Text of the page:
Marston, who has been investigating the paranormal for more than 16 years now, reveals while he has never been scratched during cases, the encounter is still something to consider as solid communication. "I've never been scratched — I've been touched and pushed down on locations, but when Mustafa felt that, he was very emotional," Marston said. "You didn't see that part of it, but he was very emotional after that and he was excited, but he felt like somebody was reaching out to him and he felt almost bad for them."
SNEAK PEEK: #GhostHunters team member @TafGato experiences a unique encounter during his investigation at the Glenn House. Find out what other evidence they discover TOMORROW at 9PM on A&E! 👻📺 pic.twitter.com/wsZEvAhuLC— Ghost Hunters (@ghosthunters) May 19, 2020
He adds how it's interesting to watch someone actually have that kind of experience as so many investigators in the field will oftentimes never encounter something that intense. "For Mustafa to have that, it was a rite of passage like Grant said. It's like it was an honor," he said, further expressing the importance of talking respectfully to an entity. "It's very important. The thing is, when you're in the moment and you're investigating, you're not always thinking like that. You're trying to get answers. You could be in there for hours investigating and just get no response at all."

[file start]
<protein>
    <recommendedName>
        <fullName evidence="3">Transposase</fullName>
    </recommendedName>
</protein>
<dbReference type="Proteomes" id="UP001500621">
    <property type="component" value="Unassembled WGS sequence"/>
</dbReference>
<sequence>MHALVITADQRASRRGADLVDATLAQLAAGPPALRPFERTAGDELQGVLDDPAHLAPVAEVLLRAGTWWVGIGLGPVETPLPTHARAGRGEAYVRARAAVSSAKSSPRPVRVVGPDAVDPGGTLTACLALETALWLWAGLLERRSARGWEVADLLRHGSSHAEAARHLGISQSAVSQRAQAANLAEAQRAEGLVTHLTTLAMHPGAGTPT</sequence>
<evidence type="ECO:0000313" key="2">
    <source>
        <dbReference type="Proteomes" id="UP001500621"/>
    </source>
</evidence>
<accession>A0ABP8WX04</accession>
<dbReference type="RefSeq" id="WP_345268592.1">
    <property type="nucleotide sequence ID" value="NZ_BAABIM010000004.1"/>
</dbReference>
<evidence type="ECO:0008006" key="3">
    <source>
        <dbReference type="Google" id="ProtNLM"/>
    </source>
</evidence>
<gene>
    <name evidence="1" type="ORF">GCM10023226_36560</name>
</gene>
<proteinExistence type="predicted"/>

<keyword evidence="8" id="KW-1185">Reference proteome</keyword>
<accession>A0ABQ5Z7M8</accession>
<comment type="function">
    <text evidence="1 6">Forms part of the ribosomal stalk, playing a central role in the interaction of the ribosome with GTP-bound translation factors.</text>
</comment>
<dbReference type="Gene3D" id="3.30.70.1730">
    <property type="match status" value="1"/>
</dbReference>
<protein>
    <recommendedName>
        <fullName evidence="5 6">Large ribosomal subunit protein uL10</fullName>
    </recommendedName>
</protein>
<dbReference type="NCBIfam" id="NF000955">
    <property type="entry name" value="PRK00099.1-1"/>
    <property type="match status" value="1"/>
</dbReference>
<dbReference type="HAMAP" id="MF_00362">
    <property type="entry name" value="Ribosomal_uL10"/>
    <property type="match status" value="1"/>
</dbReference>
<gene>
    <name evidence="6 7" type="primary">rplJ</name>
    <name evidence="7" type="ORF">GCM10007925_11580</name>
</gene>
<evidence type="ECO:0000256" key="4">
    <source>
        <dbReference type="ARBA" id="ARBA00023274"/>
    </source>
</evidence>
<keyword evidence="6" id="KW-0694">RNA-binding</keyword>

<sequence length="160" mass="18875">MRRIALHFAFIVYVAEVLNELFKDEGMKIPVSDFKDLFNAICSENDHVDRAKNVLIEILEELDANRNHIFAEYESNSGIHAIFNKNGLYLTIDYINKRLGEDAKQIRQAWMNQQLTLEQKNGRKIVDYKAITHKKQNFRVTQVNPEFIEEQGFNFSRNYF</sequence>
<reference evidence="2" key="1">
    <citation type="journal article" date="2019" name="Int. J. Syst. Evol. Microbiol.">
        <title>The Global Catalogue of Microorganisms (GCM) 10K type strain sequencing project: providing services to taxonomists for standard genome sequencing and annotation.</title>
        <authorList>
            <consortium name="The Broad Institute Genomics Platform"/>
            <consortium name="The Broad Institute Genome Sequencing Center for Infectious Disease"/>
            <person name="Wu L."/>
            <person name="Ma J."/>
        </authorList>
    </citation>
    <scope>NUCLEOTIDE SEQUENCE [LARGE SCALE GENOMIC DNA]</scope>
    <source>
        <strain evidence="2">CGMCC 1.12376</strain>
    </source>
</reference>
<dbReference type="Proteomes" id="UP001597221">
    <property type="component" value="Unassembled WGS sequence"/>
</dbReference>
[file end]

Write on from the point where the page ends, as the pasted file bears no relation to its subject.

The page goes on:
The Delaware native adds that when it did happen to Gatollari, he just remembers watching him acknowledging how he "overstepped his boundaries and kind of crossed the line" while still understanding the heart of the situation.
"Mustafa's an amazing guy and I think it really hurt him more than it hurt the spirit," Marston said of Gatollari's admission. "Once he stepped back and said, 'Oh, man, I crossed the line on that. I said something I probably shouldn't have said' — especially because this family went through a hard time where they basically went bankrupt, they lost everything — and for him to say, 'This is not your house anymore,' it kind of hit a nerve. We all feel that. […] Being high society at one point and the next minute you're living on the streets. I can only imagine what that feels like."